All the preparation and planning is down to the final stages as the heavy-lift Ariane 5 readies for Arianespace's upcoming mission with the world's largest commercial telecommunications satellite to be launched was moved to the Final Assembly Building. This cleared the way for its integration of the TerreStar-1 payload.
Riding atop its mobile launch table, the Ariane 5 for Arianespace’s upcoming flight moves to the Final Assembly Building, while the second Ariane 5 launch table is visible in the foreground. The availability of two launch tables enables Arianespace to prepare its missions in parallel, allowing flexibility and reactivity in flight scheduling and execution.
Rolling out of the Spaceport's Launch Integration Building where it
underwent the basic build-up, Ariane 5 was transferred to the Final Assembly
Building where industrial prime contractor EADS Astrium formally delivered the vehicle to Arianespace.
The flight with TerreStar-1 is planned for late June from French Guiana, and
will be Arianespace's third mission in 2009 with its workhorse launcher.
TerreStar-1 was built by Space Systems/Loral, and will be operated by
Reston, Virginia-based TerreStar Networks, which plans to offer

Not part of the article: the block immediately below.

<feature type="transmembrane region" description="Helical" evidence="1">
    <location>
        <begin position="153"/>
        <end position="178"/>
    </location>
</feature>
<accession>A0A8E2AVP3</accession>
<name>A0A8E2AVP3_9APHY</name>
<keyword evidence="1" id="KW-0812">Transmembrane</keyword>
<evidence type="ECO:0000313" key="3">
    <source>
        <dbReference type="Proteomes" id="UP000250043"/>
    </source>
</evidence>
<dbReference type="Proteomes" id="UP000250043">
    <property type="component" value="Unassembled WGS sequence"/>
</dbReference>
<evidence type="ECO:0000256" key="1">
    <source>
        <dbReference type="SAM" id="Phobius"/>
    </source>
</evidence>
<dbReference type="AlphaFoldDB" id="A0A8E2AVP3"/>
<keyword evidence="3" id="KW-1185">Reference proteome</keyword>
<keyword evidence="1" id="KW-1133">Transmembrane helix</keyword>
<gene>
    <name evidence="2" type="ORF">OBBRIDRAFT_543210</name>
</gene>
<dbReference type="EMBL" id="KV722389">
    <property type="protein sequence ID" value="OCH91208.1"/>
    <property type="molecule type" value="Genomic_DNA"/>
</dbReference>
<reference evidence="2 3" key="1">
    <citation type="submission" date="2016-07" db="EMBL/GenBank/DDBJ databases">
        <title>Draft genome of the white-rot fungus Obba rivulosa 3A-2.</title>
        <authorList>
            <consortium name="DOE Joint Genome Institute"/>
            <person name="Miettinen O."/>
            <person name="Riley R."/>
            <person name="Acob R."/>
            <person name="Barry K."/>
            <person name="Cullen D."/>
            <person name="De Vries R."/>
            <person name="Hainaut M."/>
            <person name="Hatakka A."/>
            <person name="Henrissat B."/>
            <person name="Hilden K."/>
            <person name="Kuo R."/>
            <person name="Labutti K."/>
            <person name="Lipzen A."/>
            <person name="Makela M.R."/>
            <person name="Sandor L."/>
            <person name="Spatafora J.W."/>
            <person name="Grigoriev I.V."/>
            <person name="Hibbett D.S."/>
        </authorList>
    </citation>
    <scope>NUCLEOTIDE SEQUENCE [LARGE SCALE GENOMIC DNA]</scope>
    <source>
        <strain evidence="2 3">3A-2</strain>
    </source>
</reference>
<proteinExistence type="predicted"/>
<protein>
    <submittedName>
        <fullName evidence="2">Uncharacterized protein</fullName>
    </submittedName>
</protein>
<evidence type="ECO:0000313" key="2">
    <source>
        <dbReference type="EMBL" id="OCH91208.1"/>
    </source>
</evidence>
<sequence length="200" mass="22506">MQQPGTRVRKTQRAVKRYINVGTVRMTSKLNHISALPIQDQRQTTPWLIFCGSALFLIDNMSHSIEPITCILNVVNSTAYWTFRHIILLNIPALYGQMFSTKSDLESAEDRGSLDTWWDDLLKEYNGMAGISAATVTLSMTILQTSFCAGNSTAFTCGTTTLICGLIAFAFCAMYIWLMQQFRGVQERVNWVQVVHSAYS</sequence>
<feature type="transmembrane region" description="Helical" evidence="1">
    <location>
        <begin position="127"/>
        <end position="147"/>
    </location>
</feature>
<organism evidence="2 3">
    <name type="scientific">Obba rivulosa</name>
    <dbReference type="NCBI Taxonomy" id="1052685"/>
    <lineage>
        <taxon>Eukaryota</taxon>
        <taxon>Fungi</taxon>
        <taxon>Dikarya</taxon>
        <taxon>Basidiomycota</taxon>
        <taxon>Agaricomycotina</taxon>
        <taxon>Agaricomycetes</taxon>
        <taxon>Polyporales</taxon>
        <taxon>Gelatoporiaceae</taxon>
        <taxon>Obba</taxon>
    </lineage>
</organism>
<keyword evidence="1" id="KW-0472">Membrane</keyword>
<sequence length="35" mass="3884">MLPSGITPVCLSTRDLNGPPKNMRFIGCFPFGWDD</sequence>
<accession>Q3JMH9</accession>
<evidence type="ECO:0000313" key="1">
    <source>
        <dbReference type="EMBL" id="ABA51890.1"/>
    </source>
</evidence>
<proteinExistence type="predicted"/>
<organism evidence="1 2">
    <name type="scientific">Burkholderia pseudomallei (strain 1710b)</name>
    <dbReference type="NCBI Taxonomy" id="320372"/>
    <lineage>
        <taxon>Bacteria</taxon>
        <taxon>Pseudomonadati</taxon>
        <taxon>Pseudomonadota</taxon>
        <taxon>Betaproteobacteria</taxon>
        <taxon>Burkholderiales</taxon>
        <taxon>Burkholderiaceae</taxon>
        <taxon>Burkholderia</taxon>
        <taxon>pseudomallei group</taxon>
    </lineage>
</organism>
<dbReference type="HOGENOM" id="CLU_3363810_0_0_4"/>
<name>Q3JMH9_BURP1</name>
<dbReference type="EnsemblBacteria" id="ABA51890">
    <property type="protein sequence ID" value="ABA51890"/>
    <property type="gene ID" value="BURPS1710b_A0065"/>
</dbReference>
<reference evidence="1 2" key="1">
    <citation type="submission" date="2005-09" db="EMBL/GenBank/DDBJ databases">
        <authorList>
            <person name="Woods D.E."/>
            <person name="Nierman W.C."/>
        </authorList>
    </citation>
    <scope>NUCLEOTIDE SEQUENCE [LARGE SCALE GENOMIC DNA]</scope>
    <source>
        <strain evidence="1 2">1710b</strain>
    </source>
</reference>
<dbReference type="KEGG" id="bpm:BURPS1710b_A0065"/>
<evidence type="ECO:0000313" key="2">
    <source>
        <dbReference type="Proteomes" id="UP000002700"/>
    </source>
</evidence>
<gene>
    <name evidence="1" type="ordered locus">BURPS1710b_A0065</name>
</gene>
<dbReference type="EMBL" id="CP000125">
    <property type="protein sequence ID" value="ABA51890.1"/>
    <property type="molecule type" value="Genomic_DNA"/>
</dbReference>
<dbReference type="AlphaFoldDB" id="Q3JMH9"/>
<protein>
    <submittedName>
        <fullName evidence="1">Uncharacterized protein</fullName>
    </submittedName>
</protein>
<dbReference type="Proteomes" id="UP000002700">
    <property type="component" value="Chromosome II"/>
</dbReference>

next-generation mobile communications for users requiring coverage
throughout the United States and Canada.
The satellite is to provide critical services for government, emergency
responder, rural communities and commercial users, using the 2 GHz spectrum
to deliver voice, data and video communications to satellite/terrestrial
mobile devices the size of a typical smart phone.
TerreStar-1 will ride as a single payload on the dedicated Ariane 5 flight.
Arianespace is targeting a total of seven launches in 2009, underscoring the
company's ability to meet mission timing requirements of its international
customer base. The two on-target Ariane 5 flights performed so far this
year were the February 12 liftoff with the HOT BIRDT 10, NSS-9
telecommunications satellites, plus a pair of Spirale auxiliary payloads for
the French military; and was followed by the May 14 launch of Europe's
Herschel and Planck deep-space telescopes.